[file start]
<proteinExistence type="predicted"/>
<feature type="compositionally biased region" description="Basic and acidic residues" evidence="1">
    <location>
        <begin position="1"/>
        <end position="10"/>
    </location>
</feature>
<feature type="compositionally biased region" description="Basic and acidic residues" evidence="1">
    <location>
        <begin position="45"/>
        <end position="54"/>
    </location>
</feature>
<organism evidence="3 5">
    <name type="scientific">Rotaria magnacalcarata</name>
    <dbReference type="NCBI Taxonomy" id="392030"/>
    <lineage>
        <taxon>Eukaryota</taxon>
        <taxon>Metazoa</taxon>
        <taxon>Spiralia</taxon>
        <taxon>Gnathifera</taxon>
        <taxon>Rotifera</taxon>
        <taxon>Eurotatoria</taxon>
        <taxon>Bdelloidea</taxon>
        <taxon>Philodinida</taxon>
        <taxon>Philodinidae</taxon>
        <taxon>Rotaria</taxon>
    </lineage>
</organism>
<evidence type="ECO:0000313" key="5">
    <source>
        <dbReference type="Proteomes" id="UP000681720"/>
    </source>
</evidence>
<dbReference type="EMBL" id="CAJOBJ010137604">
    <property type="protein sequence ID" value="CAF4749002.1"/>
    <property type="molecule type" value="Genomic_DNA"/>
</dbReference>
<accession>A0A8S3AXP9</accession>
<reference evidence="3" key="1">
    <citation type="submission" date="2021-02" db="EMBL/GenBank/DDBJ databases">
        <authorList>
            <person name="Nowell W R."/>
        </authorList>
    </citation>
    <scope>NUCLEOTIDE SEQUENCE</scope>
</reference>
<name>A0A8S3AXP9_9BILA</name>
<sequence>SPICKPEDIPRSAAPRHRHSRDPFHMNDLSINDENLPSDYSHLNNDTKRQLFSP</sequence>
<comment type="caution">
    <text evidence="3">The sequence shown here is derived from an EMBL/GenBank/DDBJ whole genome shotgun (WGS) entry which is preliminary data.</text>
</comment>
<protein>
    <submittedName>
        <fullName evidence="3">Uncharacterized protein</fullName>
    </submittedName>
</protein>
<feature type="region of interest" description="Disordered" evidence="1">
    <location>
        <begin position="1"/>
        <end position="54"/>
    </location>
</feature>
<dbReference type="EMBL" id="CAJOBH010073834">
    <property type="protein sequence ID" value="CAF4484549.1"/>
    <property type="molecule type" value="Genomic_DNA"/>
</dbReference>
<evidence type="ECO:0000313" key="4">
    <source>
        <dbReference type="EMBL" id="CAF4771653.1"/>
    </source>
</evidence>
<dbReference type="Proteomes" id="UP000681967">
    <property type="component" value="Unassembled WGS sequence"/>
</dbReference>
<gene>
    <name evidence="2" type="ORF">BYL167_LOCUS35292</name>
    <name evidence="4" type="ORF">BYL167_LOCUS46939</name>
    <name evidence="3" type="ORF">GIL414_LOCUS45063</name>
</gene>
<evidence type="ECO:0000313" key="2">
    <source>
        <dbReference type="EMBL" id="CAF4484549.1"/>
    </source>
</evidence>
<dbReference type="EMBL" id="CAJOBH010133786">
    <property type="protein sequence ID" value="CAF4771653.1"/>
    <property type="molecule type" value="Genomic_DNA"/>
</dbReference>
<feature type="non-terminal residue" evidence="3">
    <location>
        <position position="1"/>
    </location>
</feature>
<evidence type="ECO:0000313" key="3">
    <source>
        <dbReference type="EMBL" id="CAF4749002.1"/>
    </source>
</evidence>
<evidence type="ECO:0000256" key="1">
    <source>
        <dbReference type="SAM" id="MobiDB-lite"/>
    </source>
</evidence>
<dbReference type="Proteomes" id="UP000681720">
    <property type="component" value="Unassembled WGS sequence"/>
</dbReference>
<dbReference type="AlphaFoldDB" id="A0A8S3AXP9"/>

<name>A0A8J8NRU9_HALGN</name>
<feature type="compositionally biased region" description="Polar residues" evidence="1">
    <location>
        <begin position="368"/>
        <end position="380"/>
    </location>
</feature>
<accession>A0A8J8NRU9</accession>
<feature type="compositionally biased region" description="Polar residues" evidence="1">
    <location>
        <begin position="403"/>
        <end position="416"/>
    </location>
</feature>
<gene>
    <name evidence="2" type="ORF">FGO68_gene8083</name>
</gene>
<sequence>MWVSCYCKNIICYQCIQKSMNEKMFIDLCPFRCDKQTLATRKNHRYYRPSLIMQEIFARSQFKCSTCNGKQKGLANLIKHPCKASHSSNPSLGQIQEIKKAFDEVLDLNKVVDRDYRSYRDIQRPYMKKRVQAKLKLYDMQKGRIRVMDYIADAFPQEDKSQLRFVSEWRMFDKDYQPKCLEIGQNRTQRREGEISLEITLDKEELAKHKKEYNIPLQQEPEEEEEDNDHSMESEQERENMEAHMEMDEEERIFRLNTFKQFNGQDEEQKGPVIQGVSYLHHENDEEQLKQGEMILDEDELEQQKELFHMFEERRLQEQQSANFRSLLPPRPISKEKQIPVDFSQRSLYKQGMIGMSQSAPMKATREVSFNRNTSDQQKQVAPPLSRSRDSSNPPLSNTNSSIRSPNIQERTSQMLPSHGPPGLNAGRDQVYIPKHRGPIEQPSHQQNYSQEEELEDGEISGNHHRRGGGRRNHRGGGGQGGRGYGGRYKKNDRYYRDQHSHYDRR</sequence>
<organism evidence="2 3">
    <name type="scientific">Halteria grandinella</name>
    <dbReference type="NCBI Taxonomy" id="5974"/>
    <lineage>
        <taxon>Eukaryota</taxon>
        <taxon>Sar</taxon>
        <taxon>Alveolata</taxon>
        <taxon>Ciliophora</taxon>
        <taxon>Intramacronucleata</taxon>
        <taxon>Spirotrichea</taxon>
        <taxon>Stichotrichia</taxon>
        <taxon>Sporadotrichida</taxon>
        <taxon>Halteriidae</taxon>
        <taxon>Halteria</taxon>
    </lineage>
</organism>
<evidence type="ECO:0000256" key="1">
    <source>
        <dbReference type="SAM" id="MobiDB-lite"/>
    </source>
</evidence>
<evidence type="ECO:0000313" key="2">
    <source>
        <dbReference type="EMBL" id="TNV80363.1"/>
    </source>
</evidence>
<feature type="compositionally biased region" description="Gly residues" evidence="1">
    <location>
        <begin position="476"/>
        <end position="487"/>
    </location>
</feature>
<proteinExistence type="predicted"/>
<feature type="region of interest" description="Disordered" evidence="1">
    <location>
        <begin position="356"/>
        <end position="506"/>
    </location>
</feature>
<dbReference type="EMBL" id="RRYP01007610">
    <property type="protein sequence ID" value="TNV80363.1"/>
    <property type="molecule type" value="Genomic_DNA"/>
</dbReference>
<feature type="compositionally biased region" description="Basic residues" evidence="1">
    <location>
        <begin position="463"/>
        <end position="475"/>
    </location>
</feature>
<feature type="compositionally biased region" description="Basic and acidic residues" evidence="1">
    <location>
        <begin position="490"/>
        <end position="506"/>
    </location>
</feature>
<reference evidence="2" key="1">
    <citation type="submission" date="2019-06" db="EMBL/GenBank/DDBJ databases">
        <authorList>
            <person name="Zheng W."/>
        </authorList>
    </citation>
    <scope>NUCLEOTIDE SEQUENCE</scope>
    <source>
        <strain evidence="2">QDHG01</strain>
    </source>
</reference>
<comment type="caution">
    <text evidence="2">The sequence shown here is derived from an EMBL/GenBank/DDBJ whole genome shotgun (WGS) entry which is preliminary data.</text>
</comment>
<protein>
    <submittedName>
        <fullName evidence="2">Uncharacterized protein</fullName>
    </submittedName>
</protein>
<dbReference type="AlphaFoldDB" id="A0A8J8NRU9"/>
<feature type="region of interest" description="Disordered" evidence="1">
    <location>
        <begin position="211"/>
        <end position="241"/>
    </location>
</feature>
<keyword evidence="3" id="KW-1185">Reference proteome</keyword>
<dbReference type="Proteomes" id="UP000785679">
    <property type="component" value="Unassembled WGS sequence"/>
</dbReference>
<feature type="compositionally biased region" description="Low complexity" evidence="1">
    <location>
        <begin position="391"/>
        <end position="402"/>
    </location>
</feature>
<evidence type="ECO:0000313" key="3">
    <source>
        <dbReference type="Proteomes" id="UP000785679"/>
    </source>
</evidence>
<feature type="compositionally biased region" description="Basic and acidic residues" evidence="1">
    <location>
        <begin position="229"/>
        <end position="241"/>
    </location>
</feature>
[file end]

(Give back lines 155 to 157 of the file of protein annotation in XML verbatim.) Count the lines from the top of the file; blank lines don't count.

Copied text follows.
        <begin position="476"/>
        <end position="487"/>
    </location>